In summary, in Subjective Probabilities should be Sharp, Elga illustrates how imprecise probabilities appear to permit a risk-neutral agent with linear utility to make irrational choices. In addition, Elga argues that there aren’t any ways to rescue things while keeping imprecise probabilities. In Should Subjective Probabilities be Sharp?, Bradley and Steele argue that Elga makes some implausibly strong assumptions about what it takes to be rational. I didn't find these arguments very convincing, although I might well have just failed to appreciate the points they were trying to make.
I think it basically comes down to this: for an agent with decision theory features like Sally’s, i.e. no risk aversion and linear utility, the only way to avoid passing up opportunities like making a risk-free $5 by taking bet A and bet B is if you’re always willing to take one side of any particular bet. The problem with imprecise probabilities is that they permit you to refrain from taking either side, which implies that you’re permitted to decline the risk-free $5.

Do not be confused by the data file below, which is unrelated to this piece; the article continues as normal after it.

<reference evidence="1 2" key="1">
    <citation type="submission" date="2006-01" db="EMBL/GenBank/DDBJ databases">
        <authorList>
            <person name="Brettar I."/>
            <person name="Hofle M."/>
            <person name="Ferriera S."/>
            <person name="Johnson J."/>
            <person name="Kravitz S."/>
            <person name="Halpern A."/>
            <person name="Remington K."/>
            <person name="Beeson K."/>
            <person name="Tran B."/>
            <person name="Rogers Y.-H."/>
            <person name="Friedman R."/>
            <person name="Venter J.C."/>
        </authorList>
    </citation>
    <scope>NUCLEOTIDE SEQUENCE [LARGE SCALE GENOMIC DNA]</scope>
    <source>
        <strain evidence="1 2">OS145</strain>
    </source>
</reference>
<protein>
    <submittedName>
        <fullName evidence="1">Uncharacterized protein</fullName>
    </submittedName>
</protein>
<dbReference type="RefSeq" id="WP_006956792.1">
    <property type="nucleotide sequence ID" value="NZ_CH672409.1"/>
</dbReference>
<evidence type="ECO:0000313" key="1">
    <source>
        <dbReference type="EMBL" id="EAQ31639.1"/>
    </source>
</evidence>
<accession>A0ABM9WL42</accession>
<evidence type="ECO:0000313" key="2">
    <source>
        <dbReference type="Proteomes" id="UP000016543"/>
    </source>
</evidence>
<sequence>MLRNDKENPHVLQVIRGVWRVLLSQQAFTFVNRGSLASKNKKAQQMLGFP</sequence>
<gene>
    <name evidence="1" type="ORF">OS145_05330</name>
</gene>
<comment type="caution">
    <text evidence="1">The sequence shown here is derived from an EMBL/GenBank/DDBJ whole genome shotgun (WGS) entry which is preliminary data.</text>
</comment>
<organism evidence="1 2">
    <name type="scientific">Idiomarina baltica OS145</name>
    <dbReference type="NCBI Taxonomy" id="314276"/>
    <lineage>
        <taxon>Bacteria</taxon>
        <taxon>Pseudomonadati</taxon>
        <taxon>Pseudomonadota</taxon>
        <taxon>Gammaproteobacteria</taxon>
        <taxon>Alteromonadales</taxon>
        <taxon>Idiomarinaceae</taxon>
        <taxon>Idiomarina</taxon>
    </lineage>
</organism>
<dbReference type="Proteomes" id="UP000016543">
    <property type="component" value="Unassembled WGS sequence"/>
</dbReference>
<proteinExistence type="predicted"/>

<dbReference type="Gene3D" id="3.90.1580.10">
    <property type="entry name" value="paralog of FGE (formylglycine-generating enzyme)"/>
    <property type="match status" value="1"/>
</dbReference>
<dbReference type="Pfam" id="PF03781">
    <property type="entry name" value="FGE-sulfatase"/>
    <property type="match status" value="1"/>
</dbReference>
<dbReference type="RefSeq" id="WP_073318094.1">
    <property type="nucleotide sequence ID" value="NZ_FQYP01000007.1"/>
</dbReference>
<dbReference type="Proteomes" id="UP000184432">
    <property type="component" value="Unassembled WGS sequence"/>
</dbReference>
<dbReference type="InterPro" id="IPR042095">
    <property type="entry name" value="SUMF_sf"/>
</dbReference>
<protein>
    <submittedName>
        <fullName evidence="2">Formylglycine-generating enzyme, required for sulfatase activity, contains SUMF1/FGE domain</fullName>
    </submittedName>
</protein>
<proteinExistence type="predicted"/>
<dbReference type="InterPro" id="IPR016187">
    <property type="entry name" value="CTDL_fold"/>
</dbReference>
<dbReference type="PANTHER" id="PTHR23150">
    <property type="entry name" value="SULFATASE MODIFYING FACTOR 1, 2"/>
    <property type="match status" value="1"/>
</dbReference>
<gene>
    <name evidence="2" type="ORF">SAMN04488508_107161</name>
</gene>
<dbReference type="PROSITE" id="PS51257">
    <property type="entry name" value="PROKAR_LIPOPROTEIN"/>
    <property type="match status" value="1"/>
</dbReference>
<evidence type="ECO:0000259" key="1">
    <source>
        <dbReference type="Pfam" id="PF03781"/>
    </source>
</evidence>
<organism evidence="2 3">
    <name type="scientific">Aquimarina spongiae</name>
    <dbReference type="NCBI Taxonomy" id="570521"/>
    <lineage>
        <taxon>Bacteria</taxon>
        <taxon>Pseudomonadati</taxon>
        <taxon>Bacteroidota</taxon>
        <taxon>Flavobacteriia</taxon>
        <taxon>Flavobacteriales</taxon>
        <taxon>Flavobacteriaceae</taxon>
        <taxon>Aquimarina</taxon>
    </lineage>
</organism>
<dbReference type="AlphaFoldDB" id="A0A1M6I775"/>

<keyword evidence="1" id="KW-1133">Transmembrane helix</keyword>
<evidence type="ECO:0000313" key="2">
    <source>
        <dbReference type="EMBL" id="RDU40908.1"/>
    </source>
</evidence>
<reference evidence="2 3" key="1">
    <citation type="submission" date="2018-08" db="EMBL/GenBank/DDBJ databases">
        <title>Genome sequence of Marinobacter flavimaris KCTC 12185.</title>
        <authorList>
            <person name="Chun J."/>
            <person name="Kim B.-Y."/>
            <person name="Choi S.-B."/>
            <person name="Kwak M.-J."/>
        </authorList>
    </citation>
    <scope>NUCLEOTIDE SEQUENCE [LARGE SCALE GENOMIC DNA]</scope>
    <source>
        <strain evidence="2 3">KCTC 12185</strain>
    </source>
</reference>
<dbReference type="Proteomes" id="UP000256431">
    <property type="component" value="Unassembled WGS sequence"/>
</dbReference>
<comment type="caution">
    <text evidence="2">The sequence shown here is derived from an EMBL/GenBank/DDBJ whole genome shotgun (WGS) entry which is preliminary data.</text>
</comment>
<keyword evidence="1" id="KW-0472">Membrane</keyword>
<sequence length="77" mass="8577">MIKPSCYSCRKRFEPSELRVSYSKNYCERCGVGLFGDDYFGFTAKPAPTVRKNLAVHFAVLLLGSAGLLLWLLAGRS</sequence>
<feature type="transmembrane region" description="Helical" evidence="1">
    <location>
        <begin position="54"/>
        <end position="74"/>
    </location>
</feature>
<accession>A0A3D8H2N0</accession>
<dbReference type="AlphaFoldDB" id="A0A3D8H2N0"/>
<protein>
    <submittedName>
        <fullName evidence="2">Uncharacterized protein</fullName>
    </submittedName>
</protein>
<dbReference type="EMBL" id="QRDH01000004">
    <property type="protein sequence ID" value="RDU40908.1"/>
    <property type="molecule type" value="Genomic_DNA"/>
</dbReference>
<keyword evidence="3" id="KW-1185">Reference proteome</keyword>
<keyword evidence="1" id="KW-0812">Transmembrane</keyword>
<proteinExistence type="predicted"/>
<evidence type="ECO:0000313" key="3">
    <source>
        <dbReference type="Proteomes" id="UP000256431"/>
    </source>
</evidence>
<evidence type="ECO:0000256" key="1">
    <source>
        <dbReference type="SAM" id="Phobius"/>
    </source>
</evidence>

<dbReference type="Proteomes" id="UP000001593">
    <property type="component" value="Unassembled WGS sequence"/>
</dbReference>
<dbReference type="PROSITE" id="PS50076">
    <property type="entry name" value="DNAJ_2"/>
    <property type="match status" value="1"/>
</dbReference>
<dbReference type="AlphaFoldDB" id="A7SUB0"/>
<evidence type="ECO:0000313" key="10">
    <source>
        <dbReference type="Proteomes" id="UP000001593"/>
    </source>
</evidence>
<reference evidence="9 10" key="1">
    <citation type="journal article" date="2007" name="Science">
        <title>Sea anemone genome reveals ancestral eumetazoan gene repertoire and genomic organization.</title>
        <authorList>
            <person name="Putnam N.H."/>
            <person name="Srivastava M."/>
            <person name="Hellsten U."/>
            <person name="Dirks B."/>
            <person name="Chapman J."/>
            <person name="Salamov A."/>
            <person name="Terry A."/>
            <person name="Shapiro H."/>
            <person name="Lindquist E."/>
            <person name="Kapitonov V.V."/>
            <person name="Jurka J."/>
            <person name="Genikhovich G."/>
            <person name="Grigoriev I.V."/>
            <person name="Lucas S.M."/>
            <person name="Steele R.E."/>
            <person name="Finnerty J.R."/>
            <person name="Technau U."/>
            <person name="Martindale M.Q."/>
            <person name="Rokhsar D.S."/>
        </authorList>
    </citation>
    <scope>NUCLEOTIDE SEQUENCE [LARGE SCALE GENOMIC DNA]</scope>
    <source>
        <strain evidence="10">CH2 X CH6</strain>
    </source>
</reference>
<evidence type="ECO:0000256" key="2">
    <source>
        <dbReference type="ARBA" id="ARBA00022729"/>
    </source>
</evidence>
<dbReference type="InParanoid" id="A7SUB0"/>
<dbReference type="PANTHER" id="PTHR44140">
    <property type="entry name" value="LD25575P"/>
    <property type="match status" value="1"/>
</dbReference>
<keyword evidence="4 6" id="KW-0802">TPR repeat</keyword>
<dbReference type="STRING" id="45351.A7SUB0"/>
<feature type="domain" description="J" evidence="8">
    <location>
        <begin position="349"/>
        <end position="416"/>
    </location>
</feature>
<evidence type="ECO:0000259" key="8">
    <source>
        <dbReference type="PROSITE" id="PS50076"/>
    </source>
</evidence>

The fan of imprecise probabilities can wriggle out of this by saying that you should be allowed to do things like taking bet B only if you just took bet A - but I agree with Elga that this just doesn’t make sense for an agent like Sally. I think the reason this might look overly demanding on the face of it is that we’re not like Sally - we’re risk averse and have concave utility. But agents who are risk averse or have concave utility are allowed both to sometimes decline bets and to take risk-free sequences of bets, even according to Elga’s rationality requirements, so I don’t think this intuition pushes against Elga’s rationality requirements.
It feels kind of useful to have read these papers, because
Thanks for these comments and for the chat earlier!
*I probably missed some nuance here, please feel free to clarify if so.
Thanks, this was helpful as an example of one way I might improve this process.